Although shaken and somewhat wet from the rain that came with the wind, we made it back to land ok. I can laugh now looking back at myself on the water that night and realize that it wasn’t really that bad. I was with my dad and uncles and if anything went wrong they were there to help me through.

You know though, I can still feel like my ten year old self sometimes even now in my fifty-eighth year. Dark nights come. The wind and rain begin to blow and my life boat gets rocked. There’s no time to enjoy what’s going on around me as holding on is about all I can do. Bet you’ve felt that way too. We need a better boat.

There’s a song out right now by Kenny Chesney and it’s title is exactly that. Better Boat.

It’s a great song with very meaningful lyrics. If you’ve ever felt like your boat is taking on water, sinking, and there’s not much hope of making it back to safe dry land, I want to encourage you to listen to Kenny’s song.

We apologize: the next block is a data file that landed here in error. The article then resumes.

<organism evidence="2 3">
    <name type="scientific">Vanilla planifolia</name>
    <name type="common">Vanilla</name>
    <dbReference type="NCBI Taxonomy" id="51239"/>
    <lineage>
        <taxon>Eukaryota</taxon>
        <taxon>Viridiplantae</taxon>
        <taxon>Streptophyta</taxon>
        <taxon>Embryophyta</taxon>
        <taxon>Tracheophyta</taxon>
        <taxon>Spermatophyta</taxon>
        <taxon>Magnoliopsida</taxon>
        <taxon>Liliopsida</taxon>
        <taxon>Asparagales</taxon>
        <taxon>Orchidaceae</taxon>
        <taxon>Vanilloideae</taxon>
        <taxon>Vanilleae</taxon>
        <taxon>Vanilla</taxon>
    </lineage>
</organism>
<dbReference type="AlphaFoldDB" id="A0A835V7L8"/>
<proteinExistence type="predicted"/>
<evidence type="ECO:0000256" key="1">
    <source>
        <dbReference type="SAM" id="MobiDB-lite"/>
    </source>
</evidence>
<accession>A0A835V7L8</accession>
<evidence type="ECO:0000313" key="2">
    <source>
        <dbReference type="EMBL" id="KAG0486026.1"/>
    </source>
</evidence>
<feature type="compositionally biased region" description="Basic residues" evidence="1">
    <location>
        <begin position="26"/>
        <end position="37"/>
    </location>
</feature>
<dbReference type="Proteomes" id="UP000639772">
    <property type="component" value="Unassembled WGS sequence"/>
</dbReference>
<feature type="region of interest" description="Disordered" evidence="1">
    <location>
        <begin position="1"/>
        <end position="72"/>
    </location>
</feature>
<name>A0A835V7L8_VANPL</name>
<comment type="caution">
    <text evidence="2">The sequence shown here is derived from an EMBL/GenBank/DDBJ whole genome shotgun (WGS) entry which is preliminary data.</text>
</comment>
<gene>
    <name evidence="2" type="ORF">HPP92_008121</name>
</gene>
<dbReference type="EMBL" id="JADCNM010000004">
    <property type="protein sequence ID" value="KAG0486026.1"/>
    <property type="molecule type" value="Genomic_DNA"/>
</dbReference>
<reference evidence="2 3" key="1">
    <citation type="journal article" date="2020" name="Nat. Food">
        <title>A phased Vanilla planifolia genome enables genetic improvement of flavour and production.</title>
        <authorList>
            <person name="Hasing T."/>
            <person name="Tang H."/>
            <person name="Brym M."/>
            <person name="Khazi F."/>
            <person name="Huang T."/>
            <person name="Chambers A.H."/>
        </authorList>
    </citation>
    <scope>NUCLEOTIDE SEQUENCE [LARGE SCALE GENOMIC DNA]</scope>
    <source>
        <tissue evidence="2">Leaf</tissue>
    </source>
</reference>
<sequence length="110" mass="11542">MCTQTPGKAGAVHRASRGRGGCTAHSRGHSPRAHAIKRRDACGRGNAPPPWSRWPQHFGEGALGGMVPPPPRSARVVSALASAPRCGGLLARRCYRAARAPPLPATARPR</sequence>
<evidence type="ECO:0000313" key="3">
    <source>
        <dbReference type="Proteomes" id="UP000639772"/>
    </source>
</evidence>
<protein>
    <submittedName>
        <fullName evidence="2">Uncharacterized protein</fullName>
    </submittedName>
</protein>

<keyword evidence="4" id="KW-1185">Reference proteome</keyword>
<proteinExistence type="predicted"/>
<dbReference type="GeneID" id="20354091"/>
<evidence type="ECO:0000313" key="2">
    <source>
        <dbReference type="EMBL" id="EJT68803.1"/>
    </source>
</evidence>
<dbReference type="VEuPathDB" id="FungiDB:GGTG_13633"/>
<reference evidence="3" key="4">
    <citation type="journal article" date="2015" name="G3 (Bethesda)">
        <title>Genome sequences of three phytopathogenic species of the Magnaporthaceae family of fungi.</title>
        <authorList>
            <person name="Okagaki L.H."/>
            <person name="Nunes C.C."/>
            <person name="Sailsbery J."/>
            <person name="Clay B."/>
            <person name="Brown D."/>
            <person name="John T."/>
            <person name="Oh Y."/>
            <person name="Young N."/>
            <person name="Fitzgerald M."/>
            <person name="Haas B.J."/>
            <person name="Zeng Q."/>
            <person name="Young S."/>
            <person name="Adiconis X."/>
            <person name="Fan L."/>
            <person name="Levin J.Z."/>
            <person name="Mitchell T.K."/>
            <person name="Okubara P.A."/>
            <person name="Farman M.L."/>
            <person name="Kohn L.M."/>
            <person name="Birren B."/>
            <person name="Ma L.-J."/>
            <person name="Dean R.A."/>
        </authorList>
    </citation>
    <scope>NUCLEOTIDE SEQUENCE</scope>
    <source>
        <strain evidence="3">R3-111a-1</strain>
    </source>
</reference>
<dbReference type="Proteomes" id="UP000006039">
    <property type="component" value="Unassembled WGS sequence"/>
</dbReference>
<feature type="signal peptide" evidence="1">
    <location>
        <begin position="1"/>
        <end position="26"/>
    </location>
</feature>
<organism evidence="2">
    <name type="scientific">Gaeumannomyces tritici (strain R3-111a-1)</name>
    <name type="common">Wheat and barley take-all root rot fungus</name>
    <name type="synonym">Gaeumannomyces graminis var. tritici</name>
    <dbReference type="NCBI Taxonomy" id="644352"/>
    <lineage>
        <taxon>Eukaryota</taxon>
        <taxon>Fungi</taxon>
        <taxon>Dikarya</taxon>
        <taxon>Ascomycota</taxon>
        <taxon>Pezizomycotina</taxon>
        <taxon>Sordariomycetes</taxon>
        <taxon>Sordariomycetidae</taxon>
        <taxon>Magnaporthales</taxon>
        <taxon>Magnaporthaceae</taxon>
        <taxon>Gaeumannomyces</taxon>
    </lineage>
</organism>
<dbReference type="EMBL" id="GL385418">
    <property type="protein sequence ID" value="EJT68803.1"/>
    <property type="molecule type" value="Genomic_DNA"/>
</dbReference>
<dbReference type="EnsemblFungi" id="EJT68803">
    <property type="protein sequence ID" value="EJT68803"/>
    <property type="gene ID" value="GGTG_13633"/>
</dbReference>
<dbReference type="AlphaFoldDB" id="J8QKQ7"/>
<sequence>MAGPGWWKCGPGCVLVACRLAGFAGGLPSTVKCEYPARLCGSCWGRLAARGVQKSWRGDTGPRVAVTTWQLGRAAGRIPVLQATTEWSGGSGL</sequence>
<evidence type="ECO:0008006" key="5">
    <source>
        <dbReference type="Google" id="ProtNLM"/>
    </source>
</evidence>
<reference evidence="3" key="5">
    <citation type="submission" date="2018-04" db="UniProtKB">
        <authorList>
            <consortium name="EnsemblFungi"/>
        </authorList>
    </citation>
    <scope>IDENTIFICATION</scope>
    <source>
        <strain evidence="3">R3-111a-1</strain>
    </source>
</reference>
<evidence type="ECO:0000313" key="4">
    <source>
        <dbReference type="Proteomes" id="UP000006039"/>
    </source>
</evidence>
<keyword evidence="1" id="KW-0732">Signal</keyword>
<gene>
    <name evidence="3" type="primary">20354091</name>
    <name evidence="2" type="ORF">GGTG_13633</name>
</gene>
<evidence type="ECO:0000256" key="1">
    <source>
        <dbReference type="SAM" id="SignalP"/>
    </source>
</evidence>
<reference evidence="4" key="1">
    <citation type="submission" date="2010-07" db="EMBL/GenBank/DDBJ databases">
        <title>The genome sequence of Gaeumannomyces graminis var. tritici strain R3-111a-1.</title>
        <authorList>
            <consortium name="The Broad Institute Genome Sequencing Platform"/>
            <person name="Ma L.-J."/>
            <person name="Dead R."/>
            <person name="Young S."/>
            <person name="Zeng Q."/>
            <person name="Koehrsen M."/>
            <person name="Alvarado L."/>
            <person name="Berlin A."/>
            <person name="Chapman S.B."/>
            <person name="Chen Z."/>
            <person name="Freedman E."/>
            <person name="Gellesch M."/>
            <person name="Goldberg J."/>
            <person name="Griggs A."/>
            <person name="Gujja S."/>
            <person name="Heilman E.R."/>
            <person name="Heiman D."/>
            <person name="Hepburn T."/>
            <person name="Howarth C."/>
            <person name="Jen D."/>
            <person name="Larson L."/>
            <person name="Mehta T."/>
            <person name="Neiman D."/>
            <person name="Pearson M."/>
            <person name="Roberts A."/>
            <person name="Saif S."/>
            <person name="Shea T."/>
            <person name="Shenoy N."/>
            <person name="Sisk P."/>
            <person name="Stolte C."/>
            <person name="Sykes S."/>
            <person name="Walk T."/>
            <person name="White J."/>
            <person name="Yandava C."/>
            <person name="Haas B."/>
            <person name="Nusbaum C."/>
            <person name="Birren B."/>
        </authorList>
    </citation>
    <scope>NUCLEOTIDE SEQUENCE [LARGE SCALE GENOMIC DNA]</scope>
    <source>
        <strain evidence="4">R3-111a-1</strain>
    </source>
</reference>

Below is the chorus. Simple words that hold great encouragement. We all need a better boat at times in our lives. Let’s all keep building while we hold on. The storm will pass. There’s still a lot of good fishing to come.

I breathe in, I breathe out
Got friends to call who let me talk about
What ain’t workin’, what’s still hurtin’
All the things I feel like cussin’ out
Now and then I let it go, I ride the waves I can’t control
I’m learnin’ how to build a better boat.”

See you down the road…